The Revolution Will Not Be Televised: Protest Music After Fukushima (Paperback)
  • The Revolution Will Not Be Televised: Protest Music After Fukushima (Paperback)
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The Revolution Will Not Be Televised: Protest Music After Fukushima (Paperback)

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£24.99
Paperback 464 Pages / Published: 14/01/2016
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Nuclear power has been a contentious issue in Japan since the 1950s, and in the aftermath of the Fukushima nuclear power plant disaster, the conflict has only grown. Government agencies and the nuclear industry continue to push a nuclear agenda, while the mainstream media adheres to the official line that nuclear power is Japan's future. Public debate about nuclear energy is strongly discouraged. Nevertheless, antinuclear activism has swelled into one of the most popular and passionate movements in Japan, leading to a powerful wave of protest music. The Revolution Will Not Be Televised: Protest Music After Fukushima shows that music played a central role in expressing antinuclear sentiments and mobilizing political resistance in Japan. Combining musical analysis with ethnographic participation, author Noriko Manabe offers an innovative typology of the spaces central to the performance of protest music-cyberspace, demonstrations, festivals, and recordings. She argues that these four spaces encourage different modes of participation and methods of political messaging. The openness, mobile accessibility, and potential anonymity of cyberspace have allowed musicians to directly challenge the ethos of silence that permeated Japanese culture post-Fukushima. Moving from cyberspace to real space, Manabe shows how the performance and reception of music played at public demonstrations are shaped by the urban geographies of Japanese cities. While short on open public space, urban centers in Japan offer protesters a wide range of governmental and commercial spaces in which to demonstrate, with activist musicians tailoring their performances to the particular landscapes and soundscapes of each. Music festivals are a space apart from everyday life, encouraging musicians and audience members to freely engage in political expression through informative and immersive performances. Conversely, Japanese record companies and producers discourage major-label musicians from expressing political views in recordings, forcing antinuclear musicians to express dissent indirectly: through allegories, metaphors, and metonyms. The first book on Japan's antinuclear music, The Revolution Will Not Be Televised provides a compelling new perspective on the role of music in political movements.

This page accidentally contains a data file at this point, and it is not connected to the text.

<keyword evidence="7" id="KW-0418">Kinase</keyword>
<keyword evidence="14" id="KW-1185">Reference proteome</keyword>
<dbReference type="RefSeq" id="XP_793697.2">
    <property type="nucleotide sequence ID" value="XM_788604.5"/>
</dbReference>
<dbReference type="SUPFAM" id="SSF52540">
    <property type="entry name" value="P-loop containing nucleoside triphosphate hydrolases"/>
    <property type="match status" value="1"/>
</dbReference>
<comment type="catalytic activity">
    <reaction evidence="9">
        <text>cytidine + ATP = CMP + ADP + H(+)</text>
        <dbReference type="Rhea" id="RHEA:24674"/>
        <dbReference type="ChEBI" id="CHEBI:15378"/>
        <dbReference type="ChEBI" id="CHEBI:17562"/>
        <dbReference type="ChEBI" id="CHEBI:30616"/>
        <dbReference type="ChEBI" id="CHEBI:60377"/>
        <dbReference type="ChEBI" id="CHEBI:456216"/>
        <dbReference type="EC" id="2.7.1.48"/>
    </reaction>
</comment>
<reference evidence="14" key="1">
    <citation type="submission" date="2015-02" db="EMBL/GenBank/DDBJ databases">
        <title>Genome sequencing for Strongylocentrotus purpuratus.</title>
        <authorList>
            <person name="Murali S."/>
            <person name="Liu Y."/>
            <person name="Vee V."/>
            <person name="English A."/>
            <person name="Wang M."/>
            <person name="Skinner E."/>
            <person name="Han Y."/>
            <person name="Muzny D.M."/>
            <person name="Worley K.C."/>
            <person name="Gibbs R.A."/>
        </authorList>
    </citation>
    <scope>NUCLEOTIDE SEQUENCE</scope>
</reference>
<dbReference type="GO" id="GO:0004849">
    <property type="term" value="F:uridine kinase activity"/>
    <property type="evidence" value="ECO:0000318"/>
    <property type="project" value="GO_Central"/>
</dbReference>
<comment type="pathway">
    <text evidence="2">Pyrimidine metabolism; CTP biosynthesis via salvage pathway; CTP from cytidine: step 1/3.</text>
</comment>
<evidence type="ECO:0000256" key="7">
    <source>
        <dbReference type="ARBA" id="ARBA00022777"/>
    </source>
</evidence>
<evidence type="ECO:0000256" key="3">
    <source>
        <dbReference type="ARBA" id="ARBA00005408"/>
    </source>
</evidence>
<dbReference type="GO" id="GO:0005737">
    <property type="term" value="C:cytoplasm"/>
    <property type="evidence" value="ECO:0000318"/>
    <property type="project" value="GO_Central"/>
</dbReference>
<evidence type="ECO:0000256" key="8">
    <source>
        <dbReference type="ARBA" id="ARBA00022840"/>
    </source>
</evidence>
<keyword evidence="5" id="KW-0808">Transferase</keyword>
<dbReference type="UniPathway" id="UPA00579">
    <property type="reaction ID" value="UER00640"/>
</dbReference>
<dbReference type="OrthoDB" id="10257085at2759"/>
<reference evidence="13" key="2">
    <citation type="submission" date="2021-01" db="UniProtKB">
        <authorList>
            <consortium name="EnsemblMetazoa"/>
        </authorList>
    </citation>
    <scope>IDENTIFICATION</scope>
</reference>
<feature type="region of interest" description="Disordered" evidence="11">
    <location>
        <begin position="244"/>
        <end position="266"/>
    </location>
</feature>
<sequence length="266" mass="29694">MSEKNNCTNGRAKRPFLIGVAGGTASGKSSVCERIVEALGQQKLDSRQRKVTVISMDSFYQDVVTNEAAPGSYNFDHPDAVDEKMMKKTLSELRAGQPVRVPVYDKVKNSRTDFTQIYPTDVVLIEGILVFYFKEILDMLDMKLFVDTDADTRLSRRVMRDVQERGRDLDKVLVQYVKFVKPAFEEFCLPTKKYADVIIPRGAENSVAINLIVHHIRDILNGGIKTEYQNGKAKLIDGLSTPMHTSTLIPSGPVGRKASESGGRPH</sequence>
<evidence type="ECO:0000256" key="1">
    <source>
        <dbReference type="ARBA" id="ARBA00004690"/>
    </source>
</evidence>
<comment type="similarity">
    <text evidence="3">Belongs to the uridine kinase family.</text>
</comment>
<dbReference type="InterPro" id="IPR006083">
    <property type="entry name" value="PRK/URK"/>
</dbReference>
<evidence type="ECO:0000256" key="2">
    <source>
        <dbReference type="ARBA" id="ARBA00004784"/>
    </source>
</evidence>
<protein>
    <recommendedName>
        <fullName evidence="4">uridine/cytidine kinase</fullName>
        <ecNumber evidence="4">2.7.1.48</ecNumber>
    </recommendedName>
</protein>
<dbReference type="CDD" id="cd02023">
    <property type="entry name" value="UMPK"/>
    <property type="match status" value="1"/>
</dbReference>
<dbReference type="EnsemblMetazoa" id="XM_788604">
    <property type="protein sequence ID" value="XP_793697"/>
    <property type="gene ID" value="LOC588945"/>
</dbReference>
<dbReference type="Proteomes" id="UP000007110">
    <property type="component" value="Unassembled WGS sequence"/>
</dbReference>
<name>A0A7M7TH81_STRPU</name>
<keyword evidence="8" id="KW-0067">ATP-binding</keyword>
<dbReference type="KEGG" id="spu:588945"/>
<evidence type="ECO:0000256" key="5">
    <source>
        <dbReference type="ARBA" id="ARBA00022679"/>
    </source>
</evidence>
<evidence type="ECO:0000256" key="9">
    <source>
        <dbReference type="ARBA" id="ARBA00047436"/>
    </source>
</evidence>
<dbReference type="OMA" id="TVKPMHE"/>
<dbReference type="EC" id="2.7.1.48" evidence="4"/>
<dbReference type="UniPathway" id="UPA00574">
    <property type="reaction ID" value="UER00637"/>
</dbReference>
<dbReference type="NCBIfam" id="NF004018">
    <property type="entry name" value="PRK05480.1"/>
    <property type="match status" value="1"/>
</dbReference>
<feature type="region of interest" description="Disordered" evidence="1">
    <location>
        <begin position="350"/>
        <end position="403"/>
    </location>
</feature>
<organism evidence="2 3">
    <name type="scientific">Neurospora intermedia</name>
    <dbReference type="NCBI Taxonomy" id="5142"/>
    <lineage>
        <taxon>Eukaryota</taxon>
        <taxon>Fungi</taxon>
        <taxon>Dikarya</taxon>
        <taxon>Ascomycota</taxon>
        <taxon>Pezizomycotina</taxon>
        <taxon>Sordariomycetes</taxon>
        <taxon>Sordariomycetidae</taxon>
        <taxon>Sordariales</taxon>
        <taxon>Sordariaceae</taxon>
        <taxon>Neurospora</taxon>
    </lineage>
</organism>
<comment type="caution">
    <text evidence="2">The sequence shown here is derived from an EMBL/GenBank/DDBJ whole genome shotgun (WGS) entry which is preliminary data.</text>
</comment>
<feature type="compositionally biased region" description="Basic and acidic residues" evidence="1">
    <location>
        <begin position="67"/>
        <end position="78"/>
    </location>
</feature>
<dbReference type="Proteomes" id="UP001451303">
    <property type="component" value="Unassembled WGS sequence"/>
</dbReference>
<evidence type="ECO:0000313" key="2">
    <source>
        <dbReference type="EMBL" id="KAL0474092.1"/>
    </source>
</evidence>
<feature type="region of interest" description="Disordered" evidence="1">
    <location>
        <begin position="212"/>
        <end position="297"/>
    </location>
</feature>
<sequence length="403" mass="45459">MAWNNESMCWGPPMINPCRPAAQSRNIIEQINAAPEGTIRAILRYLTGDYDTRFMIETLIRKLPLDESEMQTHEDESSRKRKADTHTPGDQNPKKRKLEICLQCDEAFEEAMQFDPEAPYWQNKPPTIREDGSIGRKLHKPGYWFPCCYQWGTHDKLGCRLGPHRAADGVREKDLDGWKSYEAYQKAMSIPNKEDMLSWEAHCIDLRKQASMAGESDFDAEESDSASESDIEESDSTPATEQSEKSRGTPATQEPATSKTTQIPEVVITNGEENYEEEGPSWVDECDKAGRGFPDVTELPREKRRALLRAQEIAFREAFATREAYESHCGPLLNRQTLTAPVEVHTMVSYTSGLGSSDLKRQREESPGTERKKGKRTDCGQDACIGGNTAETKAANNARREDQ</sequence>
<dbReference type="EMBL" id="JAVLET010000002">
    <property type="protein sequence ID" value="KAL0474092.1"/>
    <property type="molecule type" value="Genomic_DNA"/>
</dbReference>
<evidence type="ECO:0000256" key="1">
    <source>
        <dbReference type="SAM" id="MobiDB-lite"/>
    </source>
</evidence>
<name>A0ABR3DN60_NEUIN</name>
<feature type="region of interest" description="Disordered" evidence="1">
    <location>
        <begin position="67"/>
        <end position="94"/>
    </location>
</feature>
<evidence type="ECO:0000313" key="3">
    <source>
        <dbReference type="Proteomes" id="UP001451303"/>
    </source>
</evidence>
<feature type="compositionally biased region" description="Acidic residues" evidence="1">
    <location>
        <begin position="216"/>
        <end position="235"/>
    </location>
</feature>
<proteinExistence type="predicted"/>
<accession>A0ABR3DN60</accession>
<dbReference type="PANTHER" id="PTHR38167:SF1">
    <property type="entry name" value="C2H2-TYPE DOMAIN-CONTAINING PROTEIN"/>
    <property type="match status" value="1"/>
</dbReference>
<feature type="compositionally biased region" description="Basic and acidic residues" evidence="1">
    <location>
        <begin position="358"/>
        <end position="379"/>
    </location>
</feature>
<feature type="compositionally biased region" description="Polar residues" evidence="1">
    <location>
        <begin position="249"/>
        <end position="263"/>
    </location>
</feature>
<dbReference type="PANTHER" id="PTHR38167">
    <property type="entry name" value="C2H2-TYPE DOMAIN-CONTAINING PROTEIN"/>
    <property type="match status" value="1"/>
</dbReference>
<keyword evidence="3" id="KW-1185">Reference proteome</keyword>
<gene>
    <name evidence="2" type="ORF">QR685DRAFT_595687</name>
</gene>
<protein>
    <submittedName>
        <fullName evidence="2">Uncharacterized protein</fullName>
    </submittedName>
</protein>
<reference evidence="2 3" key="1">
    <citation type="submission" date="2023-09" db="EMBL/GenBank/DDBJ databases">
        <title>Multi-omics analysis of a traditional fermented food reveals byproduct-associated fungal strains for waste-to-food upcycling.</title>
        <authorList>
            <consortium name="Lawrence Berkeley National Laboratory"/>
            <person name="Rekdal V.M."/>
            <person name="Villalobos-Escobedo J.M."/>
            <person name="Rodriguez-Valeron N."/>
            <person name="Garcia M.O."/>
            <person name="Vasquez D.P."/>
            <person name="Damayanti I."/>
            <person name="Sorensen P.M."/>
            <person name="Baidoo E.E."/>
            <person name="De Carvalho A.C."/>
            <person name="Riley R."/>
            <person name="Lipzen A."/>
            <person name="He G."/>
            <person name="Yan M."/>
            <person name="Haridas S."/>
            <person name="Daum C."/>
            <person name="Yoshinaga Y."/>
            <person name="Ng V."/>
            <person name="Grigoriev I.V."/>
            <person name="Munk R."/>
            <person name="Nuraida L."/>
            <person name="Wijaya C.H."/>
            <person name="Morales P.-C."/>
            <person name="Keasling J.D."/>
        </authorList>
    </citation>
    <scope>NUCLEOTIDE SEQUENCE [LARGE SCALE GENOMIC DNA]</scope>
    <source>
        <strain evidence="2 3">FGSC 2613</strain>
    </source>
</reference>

Publisher: Oxford University Press Inc
ISBN: 9780199334698
Number of pages: 464
Weight: 792 g
Dimensions: 234 x 163 x 27 mm


MEDIA REVIEWS
The Revolution Will Not Be Televised serves as a wonderful introduction into Japanese protest music culture for all audiences. Manabe writes in a manner fit for undergraduates, although the length of the book might make it unmanageable for a single semester. Chapter 3, "Musicians in the Antinuclear Movement: Motivations, Roles, and Risks", could best serve as an excerpted introductory piece for use in a classroom. As with many Oxford University Press titles, the monograph is paired with a very useful companion website with active links to many songs, live protest videos, and governmental reports mentioned throughout Manabe's writing. * MusiCultures *